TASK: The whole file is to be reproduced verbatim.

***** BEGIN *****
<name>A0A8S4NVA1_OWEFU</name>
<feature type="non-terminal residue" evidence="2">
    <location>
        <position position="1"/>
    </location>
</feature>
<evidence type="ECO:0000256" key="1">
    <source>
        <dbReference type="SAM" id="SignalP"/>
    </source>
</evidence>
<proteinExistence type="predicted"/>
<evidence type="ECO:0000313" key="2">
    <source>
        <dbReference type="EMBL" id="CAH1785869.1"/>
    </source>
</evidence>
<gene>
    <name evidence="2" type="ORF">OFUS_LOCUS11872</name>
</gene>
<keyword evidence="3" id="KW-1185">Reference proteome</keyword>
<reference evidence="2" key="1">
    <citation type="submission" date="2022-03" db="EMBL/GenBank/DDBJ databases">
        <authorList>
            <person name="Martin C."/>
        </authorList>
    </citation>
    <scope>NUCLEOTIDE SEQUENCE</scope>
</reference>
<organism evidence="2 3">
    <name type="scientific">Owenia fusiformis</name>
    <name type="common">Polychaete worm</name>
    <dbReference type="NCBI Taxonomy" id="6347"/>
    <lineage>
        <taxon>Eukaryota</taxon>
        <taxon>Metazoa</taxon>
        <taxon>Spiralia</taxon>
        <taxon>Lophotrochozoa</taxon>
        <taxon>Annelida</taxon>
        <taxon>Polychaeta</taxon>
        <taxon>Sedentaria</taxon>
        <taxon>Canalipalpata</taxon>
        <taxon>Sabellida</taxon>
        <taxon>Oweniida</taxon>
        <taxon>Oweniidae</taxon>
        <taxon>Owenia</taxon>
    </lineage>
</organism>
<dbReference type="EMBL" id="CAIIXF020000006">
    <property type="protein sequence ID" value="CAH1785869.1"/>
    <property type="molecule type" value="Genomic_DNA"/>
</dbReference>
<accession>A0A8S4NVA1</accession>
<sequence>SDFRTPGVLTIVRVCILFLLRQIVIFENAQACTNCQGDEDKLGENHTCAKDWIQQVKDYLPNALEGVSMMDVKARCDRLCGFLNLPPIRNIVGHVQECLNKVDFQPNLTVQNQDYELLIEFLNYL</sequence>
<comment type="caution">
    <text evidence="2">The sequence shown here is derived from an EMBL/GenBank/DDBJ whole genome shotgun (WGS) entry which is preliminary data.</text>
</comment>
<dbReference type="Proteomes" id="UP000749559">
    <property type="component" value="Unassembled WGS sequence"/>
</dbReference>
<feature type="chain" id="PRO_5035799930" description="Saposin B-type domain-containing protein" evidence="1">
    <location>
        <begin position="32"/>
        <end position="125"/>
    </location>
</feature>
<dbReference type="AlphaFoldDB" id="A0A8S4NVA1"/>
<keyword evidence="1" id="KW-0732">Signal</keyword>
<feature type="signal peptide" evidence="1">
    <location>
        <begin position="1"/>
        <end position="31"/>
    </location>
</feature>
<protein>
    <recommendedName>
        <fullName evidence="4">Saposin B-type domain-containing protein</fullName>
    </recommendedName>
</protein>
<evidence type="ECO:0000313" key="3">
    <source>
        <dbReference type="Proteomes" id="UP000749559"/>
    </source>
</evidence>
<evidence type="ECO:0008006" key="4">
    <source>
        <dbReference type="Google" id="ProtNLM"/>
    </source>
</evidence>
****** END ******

<name>A0A8S4NVA1_OWEFU</name>
<feature type="non-terminal residue" evidence="2">
    <location>
        <position position="1"/>
    </location>
</feature>
<evidence type="ECO:0000256" key="1">
    <source>
        <dbReference type="SAM" id="SignalP"/>
    </source>
</evidence>
<proteinExistence type="predicted"/>
<evidence type="ECO:0000313" key="2">
    <source>
        <dbReference type="EMBL" id="CAH1785869.1"/>
    </source>
</evidence>
<gene>
    <name evidence="2" type="ORF">OFUS_LOCUS11872</name>
</gene>
<keyword evidence="3" id="KW-1185">Reference proteome</keyword>
<reference evidence="2" key="1">
    <citation type="submission" date="2022-03" db="EMBL/GenBank/DDBJ databases">
        <authorList>
            <person name="Martin C."/>
        </authorList>
    </citation>
    <scope>NUCLEOTIDE SEQUENCE</scope>
</reference>
<organism evidence="2 3">
    <name type="scientific">Owenia fusiformis</name>
    <name type="common">Polychaete worm</name>
    <dbReference type="NCBI Taxonomy" id="6347"/>
    <lineage>
        <taxon>Eukaryota</taxon>
        <taxon>Metazoa</taxon>
        <taxon>Spiralia</taxon>
        <taxon>Lophotrochozoa</taxon>
        <taxon>Annelida</taxon>
        <taxon>Polychaeta</taxon>
        <taxon>Sedentaria</taxon>
        <taxon>Canalipalpata</taxon>
        <taxon>Sabellida</taxon>
        <taxon>Oweniida</taxon>
        <taxon>Oweniidae</taxon>
        <taxon>Owenia</taxon>
    </lineage>
</organism>
<dbReference type="EMBL" id="CAIIXF020000006">
    <property type="protein sequence ID" value="CAH1785869.1"/>
    <property type="molecule type" value="Genomic_DNA"/>
</dbReference>
<accession>A0A8S4NVA1</accession>
<sequence>SDFRTPGVLTIVRVCILFLLRQIVIFENAQACTNCQGDEDKLGENHTCAKDWIQQVKDYLPNALEGVSMMDVKARCDRLCGFLNLPPIRNIVGHVQECLNKVDFQPNLTVQNQDYELLIEFLNYL</sequence>
<comment type="caution">
    <text evidence="2">The sequence shown here is derived from an EMBL/GenBank/DDBJ whole genome shotgun (WGS) entry which is preliminary data.</text>
</comment>
<dbReference type="Proteomes" id="UP000749559">
    <property type="component" value="Unassembled WGS sequence"/>
</dbReference>
<feature type="chain" id="PRO_5035799930" description="Saposin B-type domain-containing protein" evidence="1">
    <location>
        <begin position="32"/>
        <end position="125"/>
    </location>
</feature>
<dbReference type="AlphaFoldDB" id="A0A8S4NVA1"/>
<keyword evidence="1" id="KW-0732">Signal</keyword>
<feature type="signal peptide" evidence="1">
    <location>
        <begin position="1"/>
        <end position="31"/>
    </location>
</feature>
<protein>
    <recommendedName>
        <fullName evidence="4">Saposin B-type domain-containing protein</fullName>
    </recommendedName>
</protein>
<evidence type="ECO:0000313" key="3">
    <source>
        <dbReference type="Proteomes" id="UP000749559"/>
    </source>
</evidence>
<evidence type="ECO:0008006" key="4">
    <source>
        <dbReference type="Google" id="ProtNLM"/>
    </source>
</evidence>